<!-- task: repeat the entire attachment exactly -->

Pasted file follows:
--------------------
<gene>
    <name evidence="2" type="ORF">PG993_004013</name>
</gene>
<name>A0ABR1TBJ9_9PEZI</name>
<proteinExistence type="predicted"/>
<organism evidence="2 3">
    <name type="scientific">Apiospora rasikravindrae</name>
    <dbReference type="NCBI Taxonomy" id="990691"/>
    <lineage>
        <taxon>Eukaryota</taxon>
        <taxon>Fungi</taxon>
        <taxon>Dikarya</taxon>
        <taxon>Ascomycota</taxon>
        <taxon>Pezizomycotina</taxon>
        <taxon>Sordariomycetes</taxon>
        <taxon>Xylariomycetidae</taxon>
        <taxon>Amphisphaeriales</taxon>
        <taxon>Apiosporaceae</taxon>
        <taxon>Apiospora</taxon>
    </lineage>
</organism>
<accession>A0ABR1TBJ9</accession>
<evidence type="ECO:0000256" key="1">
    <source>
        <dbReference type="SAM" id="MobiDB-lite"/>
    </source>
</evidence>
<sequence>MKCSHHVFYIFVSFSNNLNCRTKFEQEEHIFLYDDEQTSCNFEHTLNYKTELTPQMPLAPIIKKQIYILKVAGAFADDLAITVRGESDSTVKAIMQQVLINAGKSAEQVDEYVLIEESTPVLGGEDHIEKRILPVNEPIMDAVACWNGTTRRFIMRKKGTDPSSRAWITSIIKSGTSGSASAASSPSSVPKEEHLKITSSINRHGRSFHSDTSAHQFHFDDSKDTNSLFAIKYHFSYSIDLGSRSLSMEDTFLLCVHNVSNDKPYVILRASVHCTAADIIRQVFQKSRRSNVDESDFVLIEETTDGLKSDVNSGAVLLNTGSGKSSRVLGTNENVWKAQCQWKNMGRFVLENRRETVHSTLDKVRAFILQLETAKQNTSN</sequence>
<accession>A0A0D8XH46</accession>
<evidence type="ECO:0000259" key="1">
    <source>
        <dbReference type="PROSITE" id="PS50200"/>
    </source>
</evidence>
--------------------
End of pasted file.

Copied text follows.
<gene>
    <name evidence="2" type="ORF">PG993_004013</name>
</gene>
<name>A0ABR1TBJ9_9PEZI</name>
<proteinExistence type="predicted"/>
<organism evidence="2 3">
    <name type="scientific">Apiospora rasikravindrae</name>
    <dbReference type="NCBI Taxonomy" id="990691"/>
    <lineage>
        <taxon>Eukaryota</taxon>
        <taxon>Fungi</taxon>
        <taxon>Dikarya</taxon>
        <taxon>Ascomycota</taxon>
        <taxon>Pezizomycotina</taxon>
        <taxon>Sordariomycetes</taxon>
        <taxon>Xylariomycetidae</taxon>
        <taxon>Amphisphaeriales</taxon>
        <taxon>Apiosporaceae</taxon>
        <taxon>Apiospora</taxon>
    </lineage>
</organism>
<accession>A0ABR1TBJ9</accession>
<evidence type="ECO:0000256" key="1">
    <source>
        <dbReference type="SAM" id="MobiDB-lite"/>
    </source>
</evidence>
<sequence>MKCSHHVFYIFVSFSNNLNCRTKFEQEEHIFLYDDEQTSCNFEHTLNYKTELTPQMPLAPIIKKQIYILKVAGAFADDLAITVRGESDSTVKAIMQQVLINAGKSAEQVDEYVLIEESTPVLGGEDHIEKRILPVNEPIMDAVACWNGTTRRFIMRKKGTDPSSRAWITSIIKSGTSGSASAASSPSSVPKEEHLKITSSINRHGRSFHSDTSAHQFHFDDSKDTNSLFAIKYHFSYSIDLGSRSLSMEDTFLLCVHNVSNDKPYVILRASVHCTAADIIRQVFQKSRRSNVDESDFVLIEETTDGLKSDVNSGAVLLNTGSGKSSRVLGTNENVWKAQCQWKNMGRFVLENRRETVHSTLDKVRAFILQLETAKQNTSN</sequence>
<accession>A0A0D8XH46</accession>
<evidence type="ECO:0000259" key="1">
    <source>
        <dbReference type="PROSITE" id="PS50200"/>
    </source>
</evidence>